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Saturday, May 31, 2014

Fringeville #107, May 31 2014

(Note: two days after my last post I underwent a robotic prostatectomy at Penn Presbyterian Medical Center in Philadelphia. The surgery was the right choice for me, but every prostate cancer case is different. I have learned it is a very complex disease. The preferred treatment will vary from person to person according to the stage of the disease, the patients age, and other factors. Please, please do not assume that my decision on the treatment for my cancer is the right decision for you or a loved one. Trust me: it is a process to arrive at the proper treatment. For those of you interested in seeing a robotic surgery, click here to see Dr. Lee perform one in Seoul, South Korea. Be advised that the video contains graphic material of an actual surgery, and may not be suitable for all viewers. I will work my way up to posting about my surgery and ongoing recovery, but for now I'm going to pick up where I left off: dealing with the diagnosis and its impact on my family and me.)

Timing is Everything...

Timing. That's the theme of this post.

From the disease standpoint, the timing has been incredibly good. My prostate cancer pre-surgery indicated that I had a moderately aggressive but locally confined tumor. The clinical stage (meaning the assessment of the tumor by way of all the evidence gathered before surgery) was somewhere in the Stage II spectrum. There are a wide range of possibilities under Stage II, and until a prostate is removed and examined by a pathologist there is a fair amount of wiggle room on a tumor's actual staging. The pathologist issues the final pathological staging of the tumor, and that may vary from the clinical staging. A tumor may be downgraded or upgraded, based on all the final reports and the findings of the surgeon during the procedure. (Click here for more information on prostate cancer staging)

My timing as far as getting the physical that started this whole shebang was also good. My previous PSA blood test was done in July of 2011. The PSA was an unremarkable 1.78 (PSA is a protein produced by the prostate gland. High PSA levels may indicate prostate cancer, however there are other reasons a man's PSA level may be elevated.) When my PSA was tested in February of 2014, it was 6.17 and that got my doctor's attention. It wasn't so much the higher number, but the rate of change over that relatively short period of time. That rate of change, called PSA velocity, was another indicator something might well be going on in my prostate.

Long story very short, that is what led me to the biopsy, which led me to the phone call that started all these blog posts when I hung up and realized I had cancer.

Which takes us back to timing.

How does one tell their family they have cancer? More precisely, when?

When I hung up the phone after getting the news, I realized I had to make decisions. Who needed to know? Who didn't? And when to tell them? And in what order?

My wife, of course, was at the top of the list. No one else would be told until I broke the news to her. Next would come my children, then my siblings and a very, very few others. That would be it initially.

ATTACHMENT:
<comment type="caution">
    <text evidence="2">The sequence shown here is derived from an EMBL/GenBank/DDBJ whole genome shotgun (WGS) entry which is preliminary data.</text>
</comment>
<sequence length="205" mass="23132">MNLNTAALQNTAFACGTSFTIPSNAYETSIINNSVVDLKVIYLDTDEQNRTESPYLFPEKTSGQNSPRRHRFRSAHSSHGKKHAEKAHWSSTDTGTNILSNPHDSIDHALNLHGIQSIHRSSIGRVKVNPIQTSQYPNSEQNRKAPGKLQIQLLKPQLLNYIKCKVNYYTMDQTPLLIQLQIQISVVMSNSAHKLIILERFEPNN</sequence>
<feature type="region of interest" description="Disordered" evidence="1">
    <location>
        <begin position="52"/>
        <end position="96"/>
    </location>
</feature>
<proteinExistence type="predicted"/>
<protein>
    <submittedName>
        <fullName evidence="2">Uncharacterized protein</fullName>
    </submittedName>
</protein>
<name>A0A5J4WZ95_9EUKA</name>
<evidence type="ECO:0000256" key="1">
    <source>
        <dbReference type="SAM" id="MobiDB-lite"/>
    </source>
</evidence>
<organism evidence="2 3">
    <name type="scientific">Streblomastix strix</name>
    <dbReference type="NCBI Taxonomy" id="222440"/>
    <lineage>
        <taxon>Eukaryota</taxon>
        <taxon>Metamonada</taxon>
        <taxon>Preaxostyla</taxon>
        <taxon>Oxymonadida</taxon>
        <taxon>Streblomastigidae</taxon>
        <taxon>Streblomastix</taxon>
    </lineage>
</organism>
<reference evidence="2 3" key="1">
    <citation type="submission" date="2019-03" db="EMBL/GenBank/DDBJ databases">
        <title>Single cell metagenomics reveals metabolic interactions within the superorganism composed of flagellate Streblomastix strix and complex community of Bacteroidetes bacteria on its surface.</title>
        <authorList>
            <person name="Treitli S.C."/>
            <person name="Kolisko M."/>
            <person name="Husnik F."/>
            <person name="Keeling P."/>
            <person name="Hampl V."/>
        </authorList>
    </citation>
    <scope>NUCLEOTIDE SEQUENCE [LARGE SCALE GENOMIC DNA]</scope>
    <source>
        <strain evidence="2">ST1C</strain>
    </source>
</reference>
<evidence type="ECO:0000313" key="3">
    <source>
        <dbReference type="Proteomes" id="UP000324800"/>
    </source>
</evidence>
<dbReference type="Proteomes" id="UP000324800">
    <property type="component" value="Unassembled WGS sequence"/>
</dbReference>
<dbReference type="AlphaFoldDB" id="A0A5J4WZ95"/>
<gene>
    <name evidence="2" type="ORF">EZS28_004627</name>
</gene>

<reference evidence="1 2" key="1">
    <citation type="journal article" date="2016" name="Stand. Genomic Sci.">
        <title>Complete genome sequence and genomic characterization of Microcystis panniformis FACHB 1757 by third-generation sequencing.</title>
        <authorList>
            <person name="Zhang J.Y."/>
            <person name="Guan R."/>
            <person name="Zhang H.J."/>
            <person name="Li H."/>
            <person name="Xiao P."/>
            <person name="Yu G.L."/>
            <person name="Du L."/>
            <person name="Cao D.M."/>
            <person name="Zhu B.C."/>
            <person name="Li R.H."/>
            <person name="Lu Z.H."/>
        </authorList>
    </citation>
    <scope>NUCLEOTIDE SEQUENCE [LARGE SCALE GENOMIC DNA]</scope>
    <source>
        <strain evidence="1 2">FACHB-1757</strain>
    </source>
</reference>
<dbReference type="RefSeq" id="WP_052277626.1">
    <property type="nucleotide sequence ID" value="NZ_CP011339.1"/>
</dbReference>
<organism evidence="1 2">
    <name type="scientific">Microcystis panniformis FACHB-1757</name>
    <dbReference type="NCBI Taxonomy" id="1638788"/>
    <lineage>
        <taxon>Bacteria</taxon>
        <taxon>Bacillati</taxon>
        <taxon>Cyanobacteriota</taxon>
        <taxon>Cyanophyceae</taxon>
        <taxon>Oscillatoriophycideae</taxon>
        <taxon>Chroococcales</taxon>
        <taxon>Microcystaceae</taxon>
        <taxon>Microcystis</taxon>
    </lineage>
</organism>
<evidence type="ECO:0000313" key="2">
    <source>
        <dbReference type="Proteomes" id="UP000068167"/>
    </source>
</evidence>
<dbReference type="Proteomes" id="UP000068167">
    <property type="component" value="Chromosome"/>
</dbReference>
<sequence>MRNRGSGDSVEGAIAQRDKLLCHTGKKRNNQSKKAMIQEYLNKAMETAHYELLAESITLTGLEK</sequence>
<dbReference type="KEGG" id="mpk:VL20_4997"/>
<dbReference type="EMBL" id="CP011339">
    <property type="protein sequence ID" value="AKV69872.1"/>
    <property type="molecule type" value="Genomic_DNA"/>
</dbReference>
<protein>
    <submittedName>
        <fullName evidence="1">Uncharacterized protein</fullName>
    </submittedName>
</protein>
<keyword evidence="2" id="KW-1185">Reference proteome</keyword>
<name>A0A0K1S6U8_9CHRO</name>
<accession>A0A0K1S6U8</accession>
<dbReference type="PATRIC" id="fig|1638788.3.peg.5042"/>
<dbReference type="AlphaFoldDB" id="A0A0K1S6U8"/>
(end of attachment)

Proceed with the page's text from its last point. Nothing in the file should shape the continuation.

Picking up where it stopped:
So there, on this beautiful Thursday afternoon, I had to decide when to tell my wife. While I was pondering this, she texted me from work to bring her an iced coffee. Off I went to Dunkin, then down the road a bit to the daycare she works for.

As I waited for her at the door, I realized this was the wrong time to say anything. You don't hand someone a coffee and say: "Here you go. Extra cream & sugar. I've got cancer. I had them put a shot of caramel in there, too. Enjoy the rest of your shift!" 

No, this wasn't the moment. It would be horrible, horrible timing to drop that little bombshell on her at work. I would wait and tell her later. She wasn't expecting the results of my biopsy until the next day, so I just handed her the coffee and left and she suspected nothing.

When I picked her up from work, I realized I couldn't tell her in the car. Again, that would be horrible timing: "Hi, honey, how was work? Was it a good shift? The biopsy was positive. Wanna do burgers or pasta tonight?"

We drove home in silence.

As I prepped dinner, I decided telling her before we ate would also be horrible, horrible timing. Nothing kills that evening appetite faster than a cancer diagnosis. It would have to wait until after supper.

But after supper, I realized that I'd better wait a while. Nothing brings dinner back up faster than hearing your spouse has cancer.

No, no... I'd wait an hour or two, after my daughter, who always goes off somewhere in the evening to visit friends or catch a movie, left the house. That would be the perfect time to break the news to my wife. Then we could plan when to tell our kids.

Only my daughter stayed in that evening and the three of us sat in the living room watching god knows what on television for the next couple of hours. And I patiently waited for my daughter to go to bed, because that would be the best time, and as I keep saying, timing is everything.

Ten minutes or so after my daughter went to bed, I broke the news to my wife. Here's a condensed version of what transpired:

She:  You tell me this now? How can you tell me this now, right before bed? What horrible, horrible timing!